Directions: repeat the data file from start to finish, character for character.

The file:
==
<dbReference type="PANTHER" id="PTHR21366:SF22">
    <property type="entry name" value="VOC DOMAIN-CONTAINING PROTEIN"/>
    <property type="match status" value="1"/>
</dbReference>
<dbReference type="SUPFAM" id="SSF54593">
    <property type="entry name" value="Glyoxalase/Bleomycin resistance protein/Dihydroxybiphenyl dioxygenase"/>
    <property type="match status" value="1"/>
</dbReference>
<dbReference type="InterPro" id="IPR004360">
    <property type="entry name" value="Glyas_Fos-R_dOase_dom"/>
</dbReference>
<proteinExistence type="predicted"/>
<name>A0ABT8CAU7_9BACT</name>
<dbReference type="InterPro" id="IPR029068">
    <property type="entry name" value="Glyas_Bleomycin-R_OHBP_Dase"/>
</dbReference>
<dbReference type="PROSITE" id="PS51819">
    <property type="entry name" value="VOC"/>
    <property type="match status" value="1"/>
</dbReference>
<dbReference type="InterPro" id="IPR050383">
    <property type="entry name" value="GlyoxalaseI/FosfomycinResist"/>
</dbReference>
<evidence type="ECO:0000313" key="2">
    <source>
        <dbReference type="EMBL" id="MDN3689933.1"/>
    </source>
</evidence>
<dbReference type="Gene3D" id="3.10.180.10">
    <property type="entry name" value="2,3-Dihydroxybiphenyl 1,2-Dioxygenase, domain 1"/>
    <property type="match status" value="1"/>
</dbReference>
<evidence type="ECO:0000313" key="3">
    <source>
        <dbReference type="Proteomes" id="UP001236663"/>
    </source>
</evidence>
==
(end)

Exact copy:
<dbReference type="PANTHER" id="PTHR21366:SF22">
    <property type="entry name" value="VOC DOMAIN-CONTAINING PROTEIN"/>
    <property type="match status" value="1"/>
</dbReference>
<dbReference type="SUPFAM" id="SSF54593">
    <property type="entry name" value="Glyoxalase/Bleomycin resistance protein/Dihydroxybiphenyl dioxygenase"/>
    <property type="match status" value="1"/>
</dbReference>
<dbReference type="InterPro" id="IPR004360">
    <property type="entry name" value="Glyas_Fos-R_dOase_dom"/>
</dbReference>
<proteinExistence type="predicted"/>
<name>A0ABT8CAU7_9BACT</name>
<dbReference type="InterPro" id="IPR029068">
    <property type="entry name" value="Glyas_Bleomycin-R_OHBP_Dase"/>
</dbReference>
<dbReference type="PROSITE" id="PS51819">
    <property type="entry name" value="VOC"/>
    <property type="match status" value="1"/>
</dbReference>
<dbReference type="InterPro" id="IPR050383">
    <property type="entry name" value="GlyoxalaseI/FosfomycinResist"/>
</dbReference>
<evidence type="ECO:0000313" key="2">
    <source>
        <dbReference type="EMBL" id="MDN3689933.1"/>
    </source>
</evidence>
<dbReference type="Gene3D" id="3.10.180.10">
    <property type="entry name" value="2,3-Dihydroxybiphenyl 1,2-Dioxygenase, domain 1"/>
    <property type="match status" value="1"/>
</dbReference>
<evidence type="ECO:0000313" key="3">
    <source>
        <dbReference type="Proteomes" id="UP001236663"/>
    </source>
</evidence>